A U.S. Air Force B-52 Stratofortress dropped a record number of precision guided bombs on Taliban over the past 24 hours in Northern Afghanistan, the U.S. Forces-Afghanistan said in a statement Tuesday.
The bombing was part of a 96-hour air campaign that struck training facilities and sources of revenue like narcotics. The strikes also aimed at stolen Afghan National Army vehicles “being converted to vehicle-borne” improvised explosive devices, the statement read.
“The Taliban have nowhere to hide,” Gen. John Nicholson, the commander of the unit, said. “There will be no safe haven for any terrorist group bent on bringing harm and destruction to this country.”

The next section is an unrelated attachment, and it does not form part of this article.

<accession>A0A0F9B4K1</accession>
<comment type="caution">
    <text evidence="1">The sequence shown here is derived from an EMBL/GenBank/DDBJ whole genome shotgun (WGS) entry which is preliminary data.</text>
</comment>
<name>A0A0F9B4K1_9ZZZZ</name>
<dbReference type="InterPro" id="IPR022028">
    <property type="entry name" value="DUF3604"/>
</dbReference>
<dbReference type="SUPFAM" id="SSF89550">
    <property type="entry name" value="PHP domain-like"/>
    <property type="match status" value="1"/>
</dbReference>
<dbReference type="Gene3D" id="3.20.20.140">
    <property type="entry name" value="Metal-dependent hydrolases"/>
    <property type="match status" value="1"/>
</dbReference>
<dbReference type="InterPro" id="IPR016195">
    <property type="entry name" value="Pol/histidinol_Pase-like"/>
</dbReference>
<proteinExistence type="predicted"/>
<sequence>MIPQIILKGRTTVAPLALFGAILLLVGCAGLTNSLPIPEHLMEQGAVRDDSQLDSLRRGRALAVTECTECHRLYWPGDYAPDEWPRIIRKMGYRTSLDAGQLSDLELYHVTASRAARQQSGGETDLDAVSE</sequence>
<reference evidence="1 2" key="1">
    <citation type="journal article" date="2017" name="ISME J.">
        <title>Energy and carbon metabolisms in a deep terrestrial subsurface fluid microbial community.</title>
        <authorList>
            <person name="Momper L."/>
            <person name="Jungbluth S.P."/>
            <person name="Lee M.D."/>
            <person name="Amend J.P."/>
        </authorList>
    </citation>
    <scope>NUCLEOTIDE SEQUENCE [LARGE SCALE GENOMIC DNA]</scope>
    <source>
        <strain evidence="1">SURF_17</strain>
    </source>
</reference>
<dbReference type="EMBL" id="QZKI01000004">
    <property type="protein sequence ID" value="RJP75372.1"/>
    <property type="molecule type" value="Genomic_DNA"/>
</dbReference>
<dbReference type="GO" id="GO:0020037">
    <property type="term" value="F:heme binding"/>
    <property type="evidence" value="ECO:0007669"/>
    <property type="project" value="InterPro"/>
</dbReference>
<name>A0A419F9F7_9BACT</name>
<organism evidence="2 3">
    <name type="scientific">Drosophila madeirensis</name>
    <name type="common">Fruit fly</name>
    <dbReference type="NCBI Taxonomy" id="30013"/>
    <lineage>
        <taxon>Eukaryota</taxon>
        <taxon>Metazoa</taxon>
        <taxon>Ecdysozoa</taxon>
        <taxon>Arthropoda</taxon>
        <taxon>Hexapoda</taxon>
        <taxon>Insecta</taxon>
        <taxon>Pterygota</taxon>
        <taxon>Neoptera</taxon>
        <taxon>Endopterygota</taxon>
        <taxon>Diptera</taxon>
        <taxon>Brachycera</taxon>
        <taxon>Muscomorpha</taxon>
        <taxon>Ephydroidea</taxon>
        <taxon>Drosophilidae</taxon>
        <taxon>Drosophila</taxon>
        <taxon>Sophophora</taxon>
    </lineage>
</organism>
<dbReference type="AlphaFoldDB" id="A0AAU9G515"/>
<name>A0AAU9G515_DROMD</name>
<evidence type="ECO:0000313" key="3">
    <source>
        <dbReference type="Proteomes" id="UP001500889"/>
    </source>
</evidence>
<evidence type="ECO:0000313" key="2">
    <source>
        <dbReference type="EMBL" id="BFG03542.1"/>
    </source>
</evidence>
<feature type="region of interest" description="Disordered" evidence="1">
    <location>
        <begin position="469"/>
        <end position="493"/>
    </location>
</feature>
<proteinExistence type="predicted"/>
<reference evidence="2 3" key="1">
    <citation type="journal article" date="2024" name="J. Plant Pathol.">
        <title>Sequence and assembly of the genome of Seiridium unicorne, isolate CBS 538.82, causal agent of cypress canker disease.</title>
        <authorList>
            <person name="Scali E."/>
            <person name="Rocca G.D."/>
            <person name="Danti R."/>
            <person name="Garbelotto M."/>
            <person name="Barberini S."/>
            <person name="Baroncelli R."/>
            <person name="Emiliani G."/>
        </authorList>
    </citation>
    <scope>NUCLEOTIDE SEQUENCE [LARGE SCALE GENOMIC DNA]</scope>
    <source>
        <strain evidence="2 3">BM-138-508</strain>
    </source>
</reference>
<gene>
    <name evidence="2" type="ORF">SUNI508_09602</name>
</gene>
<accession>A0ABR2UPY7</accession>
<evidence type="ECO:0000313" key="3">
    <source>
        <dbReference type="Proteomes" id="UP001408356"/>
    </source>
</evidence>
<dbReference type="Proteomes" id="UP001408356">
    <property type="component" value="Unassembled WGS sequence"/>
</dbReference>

The B-52, which was recently reconfigured with a “conventional rotary,” dropped 24 guided munitions.
The U.S. military is pulling its forces from an American-led coalition base in Iraq and shifting them to Afghanistan following the defeat of Islamic State group militants in the country.
Western contractors at the base say U.S. troops began the drawdown over the past week, with groups of soldiers leaving the base on daily flights. The exact scale of the redeployment was unclear.
According to various estimates, as of 2016, there were more 5,000 U.S. military personnel stationed in Iraq, with nearly 4,000 deployed to support and assist local groups fighting ISIS militants. The remaining personnel included special operations forces, logistics workers and troops on temporary rotations, the BBC reported.
Fox News' Lucas Tomlinson and Edmund DeMarche contributed to this report